Why private higher education is a complicated and opaque sector

To help families see things more clearly: this was the goal stated by the minister of higher education, Sylvie Retailleau, announcing at the beginning of the 2023 school year the creation of a new label dedicated to private higher education. And for good reason: opaque, poorly controlled and completely unreadable for families, it has become the site of numerous abuses. What does this scrub look like and how do you get on with it? The first episode of this series, in three parts.

Twelve thousand euros and two wasted years… Mona*, 26 years old, does not lose her temper. This 26-year-old student, who is now studying English at university, believes she was “deceived”. Three years ago, after graduation, the young girl came across a video on Instagram by Lisa Mode Paris, a school of the Galileo Global Education group, which praised the merits of her master’s degree in fashion and luxury management.

“We saw pictures of students, the workshops they worked in, their creations, fashion shows and exhibitions organized on campus, logos of partner companies, such as Louis Vuitton, Hermès or agnès b. It was great,” she recalls.

A complicated and opaque sector

On the website, the France Competences and Qualiopi buttons seem to confirm the seriousness of the training. First of all, it was about work and learning, so 100% financed by the company that would agree to sign the apprenticeship contract. This meant that her parents did not have to pay anything and that the young girl was entitled to compensation of slightly more than 900 euros for her part-time work. The icing on the cake, she thought, was that the school agreed to accept her with no experience, simply on the record. “On paper, everything was optimal. I should have known there was a wolf,” she said.

The “wolf”, Mona, discovered this over the course of months: by having to look for an apprenticeship contract herself, which she failed due to her lack of experience in the fashion world, by having to pay the 6,000 euro school fee twice due to the lack of an apprenticeship contract, by finding his courses – simple PDFs sent to his mailbox – on websites, not having answers to his questions, etc.

My training did not lead to a “master’s degree”, but to a “master’s degree”, with no academic value.Mona

“Nothing went right”, summarizes the young girl who had to get a job as a saleswoman in order to finance “this circus”. The worst thing for her, she says, was when she realized that this education does not lead to a “master’s degree” recognized by the state, but to a “master’s degree” without academic value. “That meant I had no equivalent in the university system. That I worked – and paid – all for nothing,” she sighs.

Thomas Bucaille, director of this school, who joined the Galileo Global Education group in 2013, does not see a problem. “We are very clear and precise. We offer work-study master’s degrees, which allow you to gain extensive experience in brand creation or fashion and luxury management,” he explains to us via email. In fact, at no point in the announcement is the school “master” or “master” mentioned.

Except that for families, that shade is subtle. Too much, indicates Catherine Becchetti-Bizot, mediator for national education and higher education, in her annual report published on July 19, 2023. She notes in particular the explosion of complaints concerning the private sector (+ 346% from 2017) . And that, she continues, mainly refers to lucrative private higher education.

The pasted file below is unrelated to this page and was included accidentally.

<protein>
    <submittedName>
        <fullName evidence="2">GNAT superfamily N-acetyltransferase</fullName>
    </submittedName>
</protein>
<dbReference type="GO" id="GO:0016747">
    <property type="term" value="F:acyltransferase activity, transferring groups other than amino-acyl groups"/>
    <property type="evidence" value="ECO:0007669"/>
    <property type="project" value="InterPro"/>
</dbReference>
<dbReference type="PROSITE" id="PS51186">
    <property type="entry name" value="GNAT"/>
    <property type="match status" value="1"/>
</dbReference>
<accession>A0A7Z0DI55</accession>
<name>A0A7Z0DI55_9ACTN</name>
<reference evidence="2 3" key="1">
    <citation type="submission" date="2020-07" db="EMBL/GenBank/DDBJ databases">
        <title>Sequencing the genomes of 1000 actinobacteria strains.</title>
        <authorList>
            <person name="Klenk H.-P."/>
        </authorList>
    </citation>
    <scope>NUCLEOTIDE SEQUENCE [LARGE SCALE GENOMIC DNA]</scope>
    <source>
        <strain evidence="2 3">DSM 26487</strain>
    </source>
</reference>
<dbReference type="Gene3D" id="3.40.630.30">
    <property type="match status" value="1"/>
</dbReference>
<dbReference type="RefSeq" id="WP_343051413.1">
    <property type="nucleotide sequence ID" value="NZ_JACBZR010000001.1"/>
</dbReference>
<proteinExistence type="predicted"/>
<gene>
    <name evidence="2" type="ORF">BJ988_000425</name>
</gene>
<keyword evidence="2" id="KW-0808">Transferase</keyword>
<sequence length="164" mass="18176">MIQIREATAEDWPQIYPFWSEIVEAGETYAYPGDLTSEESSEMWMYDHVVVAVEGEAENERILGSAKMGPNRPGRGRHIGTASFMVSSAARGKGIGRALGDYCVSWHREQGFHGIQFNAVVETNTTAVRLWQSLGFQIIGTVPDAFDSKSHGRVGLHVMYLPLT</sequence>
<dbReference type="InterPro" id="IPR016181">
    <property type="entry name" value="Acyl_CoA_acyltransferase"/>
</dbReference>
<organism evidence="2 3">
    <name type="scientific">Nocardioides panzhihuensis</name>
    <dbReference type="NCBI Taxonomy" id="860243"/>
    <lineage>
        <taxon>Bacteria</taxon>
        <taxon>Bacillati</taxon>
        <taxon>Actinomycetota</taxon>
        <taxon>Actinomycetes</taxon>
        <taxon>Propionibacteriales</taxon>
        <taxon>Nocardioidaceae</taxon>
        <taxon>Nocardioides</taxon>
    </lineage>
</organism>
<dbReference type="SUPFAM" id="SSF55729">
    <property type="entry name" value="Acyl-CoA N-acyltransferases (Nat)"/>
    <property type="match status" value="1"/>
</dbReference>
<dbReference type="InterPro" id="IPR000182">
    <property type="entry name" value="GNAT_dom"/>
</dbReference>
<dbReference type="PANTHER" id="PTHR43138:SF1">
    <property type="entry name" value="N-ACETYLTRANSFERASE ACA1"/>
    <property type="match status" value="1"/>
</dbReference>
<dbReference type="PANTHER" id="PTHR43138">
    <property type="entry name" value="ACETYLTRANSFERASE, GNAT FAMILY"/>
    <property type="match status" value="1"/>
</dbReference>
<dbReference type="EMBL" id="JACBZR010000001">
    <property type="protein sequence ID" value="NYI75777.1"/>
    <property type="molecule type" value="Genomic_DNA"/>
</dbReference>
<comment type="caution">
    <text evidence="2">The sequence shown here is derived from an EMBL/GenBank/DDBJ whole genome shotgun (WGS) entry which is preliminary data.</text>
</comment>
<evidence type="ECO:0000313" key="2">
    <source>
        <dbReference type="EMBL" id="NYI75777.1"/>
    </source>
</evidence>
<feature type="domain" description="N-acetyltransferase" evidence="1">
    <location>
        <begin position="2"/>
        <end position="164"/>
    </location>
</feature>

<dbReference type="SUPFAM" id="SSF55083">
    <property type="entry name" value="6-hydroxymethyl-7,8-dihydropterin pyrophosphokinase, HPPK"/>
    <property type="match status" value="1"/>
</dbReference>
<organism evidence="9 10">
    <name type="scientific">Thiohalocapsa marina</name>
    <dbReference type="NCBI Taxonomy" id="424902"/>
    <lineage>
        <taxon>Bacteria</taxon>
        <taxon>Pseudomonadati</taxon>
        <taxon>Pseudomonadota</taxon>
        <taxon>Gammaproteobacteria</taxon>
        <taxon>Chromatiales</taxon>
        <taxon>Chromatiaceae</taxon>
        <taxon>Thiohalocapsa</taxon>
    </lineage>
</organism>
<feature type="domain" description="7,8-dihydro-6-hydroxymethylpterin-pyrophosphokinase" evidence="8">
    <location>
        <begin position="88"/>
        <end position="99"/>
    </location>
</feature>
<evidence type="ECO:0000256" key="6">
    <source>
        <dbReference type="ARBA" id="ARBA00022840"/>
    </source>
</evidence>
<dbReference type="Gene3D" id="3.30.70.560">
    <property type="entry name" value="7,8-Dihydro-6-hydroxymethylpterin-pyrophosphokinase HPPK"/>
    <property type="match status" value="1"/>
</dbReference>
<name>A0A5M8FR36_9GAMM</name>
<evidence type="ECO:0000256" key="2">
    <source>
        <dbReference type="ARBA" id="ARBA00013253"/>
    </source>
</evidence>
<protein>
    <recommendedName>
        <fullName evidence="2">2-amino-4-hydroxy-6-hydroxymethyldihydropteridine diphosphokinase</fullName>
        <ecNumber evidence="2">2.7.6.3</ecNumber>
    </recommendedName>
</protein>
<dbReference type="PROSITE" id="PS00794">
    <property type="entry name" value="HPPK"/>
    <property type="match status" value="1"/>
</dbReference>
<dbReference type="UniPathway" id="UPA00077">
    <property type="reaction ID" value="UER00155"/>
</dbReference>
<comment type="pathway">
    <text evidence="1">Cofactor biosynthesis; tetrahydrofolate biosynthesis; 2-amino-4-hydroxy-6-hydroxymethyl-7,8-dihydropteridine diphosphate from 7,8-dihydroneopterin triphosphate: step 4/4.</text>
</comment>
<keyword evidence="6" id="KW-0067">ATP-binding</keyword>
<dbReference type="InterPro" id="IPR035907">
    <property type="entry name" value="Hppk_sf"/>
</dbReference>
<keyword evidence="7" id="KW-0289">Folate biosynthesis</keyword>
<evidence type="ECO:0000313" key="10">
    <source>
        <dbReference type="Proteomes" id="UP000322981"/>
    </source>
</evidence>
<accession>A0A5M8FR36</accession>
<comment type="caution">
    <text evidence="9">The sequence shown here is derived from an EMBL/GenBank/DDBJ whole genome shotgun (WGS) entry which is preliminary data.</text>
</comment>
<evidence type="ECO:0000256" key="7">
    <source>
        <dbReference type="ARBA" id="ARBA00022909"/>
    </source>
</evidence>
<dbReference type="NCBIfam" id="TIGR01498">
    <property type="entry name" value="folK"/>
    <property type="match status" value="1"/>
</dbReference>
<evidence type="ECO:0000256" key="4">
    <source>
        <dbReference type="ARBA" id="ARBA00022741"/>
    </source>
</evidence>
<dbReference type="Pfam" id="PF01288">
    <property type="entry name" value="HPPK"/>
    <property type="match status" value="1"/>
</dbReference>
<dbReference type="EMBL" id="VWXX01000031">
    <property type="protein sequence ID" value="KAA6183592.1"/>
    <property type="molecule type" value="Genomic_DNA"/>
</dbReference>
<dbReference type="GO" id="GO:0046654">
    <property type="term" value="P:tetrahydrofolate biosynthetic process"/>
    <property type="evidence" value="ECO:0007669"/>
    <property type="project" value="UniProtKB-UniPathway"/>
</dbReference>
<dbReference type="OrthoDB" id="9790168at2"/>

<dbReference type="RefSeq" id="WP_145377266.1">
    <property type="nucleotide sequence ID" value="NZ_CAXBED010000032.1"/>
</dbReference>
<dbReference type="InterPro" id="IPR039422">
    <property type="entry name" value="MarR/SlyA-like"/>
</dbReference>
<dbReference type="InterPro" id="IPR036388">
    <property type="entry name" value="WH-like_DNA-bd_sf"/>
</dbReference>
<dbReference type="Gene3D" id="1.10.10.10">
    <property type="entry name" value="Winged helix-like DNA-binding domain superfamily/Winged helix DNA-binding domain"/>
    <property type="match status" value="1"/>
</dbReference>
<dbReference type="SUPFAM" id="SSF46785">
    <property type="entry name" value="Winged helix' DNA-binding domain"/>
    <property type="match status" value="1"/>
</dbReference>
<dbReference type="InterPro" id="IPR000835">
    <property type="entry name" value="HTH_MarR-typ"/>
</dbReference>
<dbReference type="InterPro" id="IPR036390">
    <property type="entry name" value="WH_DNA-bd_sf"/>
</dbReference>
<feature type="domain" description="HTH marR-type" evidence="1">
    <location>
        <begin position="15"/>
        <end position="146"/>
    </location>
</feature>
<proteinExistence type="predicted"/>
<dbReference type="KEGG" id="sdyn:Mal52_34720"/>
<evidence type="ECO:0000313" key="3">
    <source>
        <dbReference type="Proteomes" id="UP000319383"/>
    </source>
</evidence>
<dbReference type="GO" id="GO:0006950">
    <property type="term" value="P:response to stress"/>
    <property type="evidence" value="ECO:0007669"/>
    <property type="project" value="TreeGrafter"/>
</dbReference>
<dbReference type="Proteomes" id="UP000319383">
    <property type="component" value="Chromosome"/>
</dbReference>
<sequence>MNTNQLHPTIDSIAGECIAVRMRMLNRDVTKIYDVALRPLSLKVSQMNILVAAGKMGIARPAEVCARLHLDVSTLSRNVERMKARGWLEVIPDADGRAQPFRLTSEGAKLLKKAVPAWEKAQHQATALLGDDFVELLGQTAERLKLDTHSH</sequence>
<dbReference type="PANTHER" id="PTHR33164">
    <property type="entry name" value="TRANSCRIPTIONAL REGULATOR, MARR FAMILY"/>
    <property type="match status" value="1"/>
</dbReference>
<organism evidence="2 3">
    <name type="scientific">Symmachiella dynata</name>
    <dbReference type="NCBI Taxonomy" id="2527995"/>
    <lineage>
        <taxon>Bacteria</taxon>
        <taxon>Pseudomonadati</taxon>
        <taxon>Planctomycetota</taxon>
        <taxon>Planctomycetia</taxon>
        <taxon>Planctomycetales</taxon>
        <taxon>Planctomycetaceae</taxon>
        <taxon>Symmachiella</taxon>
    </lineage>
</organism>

A sector whose offer has grown significantly in the last ten years, mainly around topics that are popular among young people and cheap to implement, such as management, communication, digital, fashion, design, sports, environment or even health professions. The result: a quarter of students now study at a private institution, compared to 15% in the early 2000s, with the phenomenon accelerating in the past five years.

Jargon that is not readily available

The problem, the mediator notes, is that the market has become completely illegible for families. Many establishments play with words. They associate their “bachelor” with “bac + 3 diplomas”, a term usually associated with a license, the only three-year degree recognized by the Ministry of Higher Education.

For bac + 5 courses, these schools choose homophonic titles: “M1”, “M2”, “master”, “master of science”, “master of business administration” or “MBA”… instead of “master”, the only degree at this level recognized by foreign countries. And therefore offer a guarantee of continued studies. The newest are DBAs or “doctorates in business administration.”

Despite the high-sounding title, “they don’t let you graduate with a doctorate approved by the French state,” warns the head of a management school. “Only a doctorate (PhD), along with admission to a doctoral school, has that power. “Kec! These programs are now proliferating on the pages of the so-called private “grandes écoles”, with the growing bac+8 market in their sights.

Questionable state recognition

To reassure families, some are labeled as “recognised by the state” and refer to the website of France Compétences – an organization dependent on the Ministry of Labor – and the National Directory of Professional Certificates (RNCP), where the training provided is recorded. Everything is presented as a guarantee of the seriousness of the training.